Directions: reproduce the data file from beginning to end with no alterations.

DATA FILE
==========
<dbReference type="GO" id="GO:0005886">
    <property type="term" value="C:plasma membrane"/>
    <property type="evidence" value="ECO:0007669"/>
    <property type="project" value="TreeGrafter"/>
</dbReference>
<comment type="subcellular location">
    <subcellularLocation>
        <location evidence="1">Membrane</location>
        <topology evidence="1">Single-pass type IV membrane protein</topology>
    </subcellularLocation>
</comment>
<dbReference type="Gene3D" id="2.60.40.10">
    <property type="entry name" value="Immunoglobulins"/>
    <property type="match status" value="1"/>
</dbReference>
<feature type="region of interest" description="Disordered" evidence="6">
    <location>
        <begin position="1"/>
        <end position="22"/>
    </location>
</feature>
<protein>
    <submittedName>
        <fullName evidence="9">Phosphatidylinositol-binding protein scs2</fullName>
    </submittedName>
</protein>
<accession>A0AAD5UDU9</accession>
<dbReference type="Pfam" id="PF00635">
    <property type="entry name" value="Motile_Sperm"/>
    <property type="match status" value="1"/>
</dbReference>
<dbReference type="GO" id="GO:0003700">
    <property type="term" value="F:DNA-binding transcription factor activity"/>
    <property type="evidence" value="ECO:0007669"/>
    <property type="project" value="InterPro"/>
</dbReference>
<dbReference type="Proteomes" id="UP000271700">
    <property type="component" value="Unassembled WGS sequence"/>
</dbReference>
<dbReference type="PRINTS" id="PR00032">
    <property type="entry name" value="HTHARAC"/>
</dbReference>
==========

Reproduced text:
<dbReference type="GO" id="GO:0005886">
    <property type="term" value="C:plasma membrane"/>
    <property type="evidence" value="ECO:0007669"/>
    <property type="project" value="TreeGrafter"/>
</dbReference>
<comment type="subcellular location">
    <subcellularLocation>
        <location evidence="1">Membrane</location>
        <topology evidence="1">Single-pass type IV membrane protein</topology>
    </subcellularLocation>
</comment>
<dbReference type="Gene3D" id="2.60.40.10">
    <property type="entry name" value="Immunoglobulins"/>
    <property type="match status" value="1"/>
</dbReference>
<feature type="region of interest" description="Disordered" evidence="6">
    <location>
        <begin position="1"/>
        <end position="22"/>
    </location>
</feature>
<protein>
    <submittedName>
        <fullName evidence="9">Phosphatidylinositol-binding protein scs2</fullName>
    </submittedName>
</protein>
<accession>A0AAD5UDU9</accession>
<dbReference type="Pfam" id="PF00635">
    <property type="entry name" value="Motile_Sperm"/>
    <property type="match status" value="1"/>
</dbReference>
<dbReference type="GO" id="GO:0003700">
    <property type="term" value="F:DNA-binding transcription factor activity"/>
    <property type="evidence" value="ECO:0007669"/>
    <property type="project" value="InterPro"/>
</dbReference>
<dbReference type="Proteomes" id="UP000271700">
    <property type="component" value="Unassembled WGS sequence"/>
</dbReference>
<dbReference type="PRINTS" id="PR00032">
    <property type="entry name" value="HTHARAC"/>
</dbReference>